Reauthorize and reform the popular REAP program to demonstrate opportunities for economically viable energy investments and encourage loans rather than grants.Rep. Sanford Bishop (D-Ga.) has long been working with local farmers and USDA to help with agriculture and rural jobs.
The Indiana Congress members continued:
Real commitment to rural growth requires that we put money where our mouth — or authorization — is. We offer basic mandatory funding that is more than paid for through cutting waste.Indeed it can.
Renewable energy production creates jobs. Rural communities see potential for real economic growth in the emerging biofuel sector. Advances in technologies and agricultural techniques could offer economic benefits from coast to coast. Using the REFRESH Act as the basis for the next Farm Bill would help galvanize private investment in the sector, bringing jobs to a ready economy.
Obviously I like REAP grants, since we got one for Okra Paradise Farms. That 25% REAP grant plus an 35% ARRA NREL plus 35% GEFA credits will add up to 90% covered by grants and tax credits, which is a pretty good deal.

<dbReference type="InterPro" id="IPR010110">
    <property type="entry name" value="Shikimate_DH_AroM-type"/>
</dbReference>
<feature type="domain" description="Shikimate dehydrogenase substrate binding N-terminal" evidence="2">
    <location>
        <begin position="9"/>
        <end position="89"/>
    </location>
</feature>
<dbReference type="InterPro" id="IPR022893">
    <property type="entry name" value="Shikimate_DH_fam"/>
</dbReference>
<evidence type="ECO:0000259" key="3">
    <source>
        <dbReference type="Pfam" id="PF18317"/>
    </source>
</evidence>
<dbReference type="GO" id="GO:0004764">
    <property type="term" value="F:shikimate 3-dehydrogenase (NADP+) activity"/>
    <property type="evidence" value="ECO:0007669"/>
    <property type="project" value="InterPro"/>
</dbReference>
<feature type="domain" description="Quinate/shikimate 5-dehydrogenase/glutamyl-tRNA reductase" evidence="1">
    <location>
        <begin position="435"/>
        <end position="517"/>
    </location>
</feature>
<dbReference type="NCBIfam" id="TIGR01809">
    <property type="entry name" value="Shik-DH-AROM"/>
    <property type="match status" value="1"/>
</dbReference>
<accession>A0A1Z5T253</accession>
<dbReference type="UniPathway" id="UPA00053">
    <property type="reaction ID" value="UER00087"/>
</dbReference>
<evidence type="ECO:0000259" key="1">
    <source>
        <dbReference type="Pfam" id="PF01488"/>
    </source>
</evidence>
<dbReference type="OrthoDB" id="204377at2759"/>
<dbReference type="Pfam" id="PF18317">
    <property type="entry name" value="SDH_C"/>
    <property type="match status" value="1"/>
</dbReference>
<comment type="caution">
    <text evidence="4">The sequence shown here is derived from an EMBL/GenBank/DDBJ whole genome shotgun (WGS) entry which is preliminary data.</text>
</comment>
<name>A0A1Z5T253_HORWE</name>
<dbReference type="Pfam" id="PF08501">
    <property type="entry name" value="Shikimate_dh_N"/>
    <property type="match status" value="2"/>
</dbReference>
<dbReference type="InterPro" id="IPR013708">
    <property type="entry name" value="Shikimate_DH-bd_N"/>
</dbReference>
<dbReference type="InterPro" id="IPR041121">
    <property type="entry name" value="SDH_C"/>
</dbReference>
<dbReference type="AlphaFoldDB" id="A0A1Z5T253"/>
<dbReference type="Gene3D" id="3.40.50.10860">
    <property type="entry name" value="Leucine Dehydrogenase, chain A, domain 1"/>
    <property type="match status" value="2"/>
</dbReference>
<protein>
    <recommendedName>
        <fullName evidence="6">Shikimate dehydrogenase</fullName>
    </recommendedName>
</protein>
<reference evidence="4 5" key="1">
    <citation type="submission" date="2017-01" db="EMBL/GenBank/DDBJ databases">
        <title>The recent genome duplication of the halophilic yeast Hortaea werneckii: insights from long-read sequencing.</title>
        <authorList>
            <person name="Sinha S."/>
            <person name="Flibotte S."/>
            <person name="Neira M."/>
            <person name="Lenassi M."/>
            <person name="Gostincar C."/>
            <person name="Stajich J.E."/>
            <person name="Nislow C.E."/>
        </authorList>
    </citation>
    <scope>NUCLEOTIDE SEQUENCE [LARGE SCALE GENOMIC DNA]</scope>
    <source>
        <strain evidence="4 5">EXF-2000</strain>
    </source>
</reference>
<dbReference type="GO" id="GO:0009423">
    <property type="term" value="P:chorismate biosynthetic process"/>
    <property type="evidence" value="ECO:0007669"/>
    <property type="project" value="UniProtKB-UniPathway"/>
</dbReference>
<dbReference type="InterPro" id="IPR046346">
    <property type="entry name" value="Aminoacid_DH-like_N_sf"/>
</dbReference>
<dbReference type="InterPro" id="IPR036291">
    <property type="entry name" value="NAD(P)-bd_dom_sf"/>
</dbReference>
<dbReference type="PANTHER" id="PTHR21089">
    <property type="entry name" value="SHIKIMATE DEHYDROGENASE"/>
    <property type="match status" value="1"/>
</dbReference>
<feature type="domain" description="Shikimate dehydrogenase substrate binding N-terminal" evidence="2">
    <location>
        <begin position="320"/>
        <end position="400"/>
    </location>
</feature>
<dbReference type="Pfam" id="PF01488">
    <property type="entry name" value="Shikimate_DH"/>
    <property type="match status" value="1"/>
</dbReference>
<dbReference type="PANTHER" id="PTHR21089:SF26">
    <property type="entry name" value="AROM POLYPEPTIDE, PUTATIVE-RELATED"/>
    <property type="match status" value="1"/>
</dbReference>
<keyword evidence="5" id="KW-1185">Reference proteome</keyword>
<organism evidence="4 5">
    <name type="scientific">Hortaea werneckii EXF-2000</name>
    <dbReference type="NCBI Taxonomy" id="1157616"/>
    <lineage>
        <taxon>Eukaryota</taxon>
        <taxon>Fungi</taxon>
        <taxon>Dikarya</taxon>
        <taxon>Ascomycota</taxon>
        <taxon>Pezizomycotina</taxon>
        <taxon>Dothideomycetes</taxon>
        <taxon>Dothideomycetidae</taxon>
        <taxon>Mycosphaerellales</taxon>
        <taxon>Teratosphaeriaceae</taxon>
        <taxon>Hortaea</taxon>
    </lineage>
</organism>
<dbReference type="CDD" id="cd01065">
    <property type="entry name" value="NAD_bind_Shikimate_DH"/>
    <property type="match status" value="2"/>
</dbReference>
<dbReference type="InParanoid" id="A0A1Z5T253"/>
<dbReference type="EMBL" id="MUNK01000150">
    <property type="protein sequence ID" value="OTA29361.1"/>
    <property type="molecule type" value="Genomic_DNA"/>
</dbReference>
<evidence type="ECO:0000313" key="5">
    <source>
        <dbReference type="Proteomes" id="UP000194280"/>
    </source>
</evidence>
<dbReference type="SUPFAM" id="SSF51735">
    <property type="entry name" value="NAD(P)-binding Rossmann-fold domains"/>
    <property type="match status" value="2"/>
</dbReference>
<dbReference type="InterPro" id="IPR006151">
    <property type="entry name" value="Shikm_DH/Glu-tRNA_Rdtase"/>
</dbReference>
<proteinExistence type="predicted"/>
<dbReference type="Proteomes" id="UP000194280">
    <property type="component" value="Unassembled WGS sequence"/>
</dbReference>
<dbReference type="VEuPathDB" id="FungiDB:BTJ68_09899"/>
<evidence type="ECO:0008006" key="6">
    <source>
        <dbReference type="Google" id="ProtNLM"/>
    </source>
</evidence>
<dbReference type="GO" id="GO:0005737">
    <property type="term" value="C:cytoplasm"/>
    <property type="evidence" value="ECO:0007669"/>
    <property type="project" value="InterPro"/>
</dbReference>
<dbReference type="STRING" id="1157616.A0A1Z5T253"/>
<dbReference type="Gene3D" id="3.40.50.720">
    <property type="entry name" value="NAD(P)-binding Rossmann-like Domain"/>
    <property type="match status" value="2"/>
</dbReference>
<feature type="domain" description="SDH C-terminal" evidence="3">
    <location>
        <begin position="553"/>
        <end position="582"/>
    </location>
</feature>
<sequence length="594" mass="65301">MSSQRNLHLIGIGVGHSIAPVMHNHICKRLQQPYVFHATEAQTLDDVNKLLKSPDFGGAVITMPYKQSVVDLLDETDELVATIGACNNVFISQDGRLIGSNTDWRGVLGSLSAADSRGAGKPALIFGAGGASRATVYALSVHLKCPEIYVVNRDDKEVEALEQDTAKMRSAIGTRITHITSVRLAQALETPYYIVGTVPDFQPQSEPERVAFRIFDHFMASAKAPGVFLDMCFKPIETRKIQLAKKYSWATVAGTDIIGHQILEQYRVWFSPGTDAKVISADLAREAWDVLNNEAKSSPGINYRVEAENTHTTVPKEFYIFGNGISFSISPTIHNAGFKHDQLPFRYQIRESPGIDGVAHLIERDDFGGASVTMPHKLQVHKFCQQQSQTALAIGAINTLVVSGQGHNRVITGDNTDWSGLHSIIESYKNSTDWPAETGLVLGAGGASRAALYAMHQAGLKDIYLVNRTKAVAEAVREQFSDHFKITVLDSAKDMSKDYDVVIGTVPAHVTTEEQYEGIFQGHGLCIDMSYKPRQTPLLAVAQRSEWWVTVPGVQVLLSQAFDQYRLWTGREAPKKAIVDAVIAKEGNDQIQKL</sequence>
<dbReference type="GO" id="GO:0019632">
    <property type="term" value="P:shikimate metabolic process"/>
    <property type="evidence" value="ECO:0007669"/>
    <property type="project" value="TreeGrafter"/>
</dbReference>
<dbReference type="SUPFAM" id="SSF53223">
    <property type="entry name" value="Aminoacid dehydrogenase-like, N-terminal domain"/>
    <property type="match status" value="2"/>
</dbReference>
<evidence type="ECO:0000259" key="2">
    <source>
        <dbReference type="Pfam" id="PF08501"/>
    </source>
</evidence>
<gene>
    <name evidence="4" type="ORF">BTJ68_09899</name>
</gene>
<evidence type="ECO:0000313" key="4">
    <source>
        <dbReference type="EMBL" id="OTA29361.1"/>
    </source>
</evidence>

Now that remaining 10% is still a significant amount; like the price of a small car. But in 7-15 years (how long it will take to pay off this system, depending on how you figure it), what would the value of a car be? Much less than when you bought it. Meanwhile, these solar panels will be generating almost as much power as they are now, and they will continue to generate for at least a decade more, probably much more.
The big missing piece is up-front financing. Local banks will do it, but only for collateral. By which they mean real estate. Nope, they won’t take the solar equipment as collateral, even though it would still be operational many years from now.
Local banks or credit unions could see this as an opportunity and start accepting solar equipment as collateral. Beyond that, with a few changes to Georgia law, to deal with the power utility territoriality clause, and maybe to ban boondoggle charges for more dangerous and less job-producing power sources, we could get a commodity market in solar power in this state. You could put up solar panels like this, or more, on your house or business roof, and sell your excess power to somebody in Atlanta with less roof space. That would produce widely distributed energy, reducing need for foreign oil or dirty coal, lowering your electric bills, maybe even producing you a profit, and generating local jobs right here in south Georgia.
Private investment is ready to come in for utility-scale solar projects.
And companies like SolarCity that already do everything from financing to installation could do that in Georgia. Or home-grown companies could do that. Or local banks could finance while local companies installed.
Anyway, we have here on our workshop roof a proof of concept, operational right now, purchased partly via a USDA REAP grant.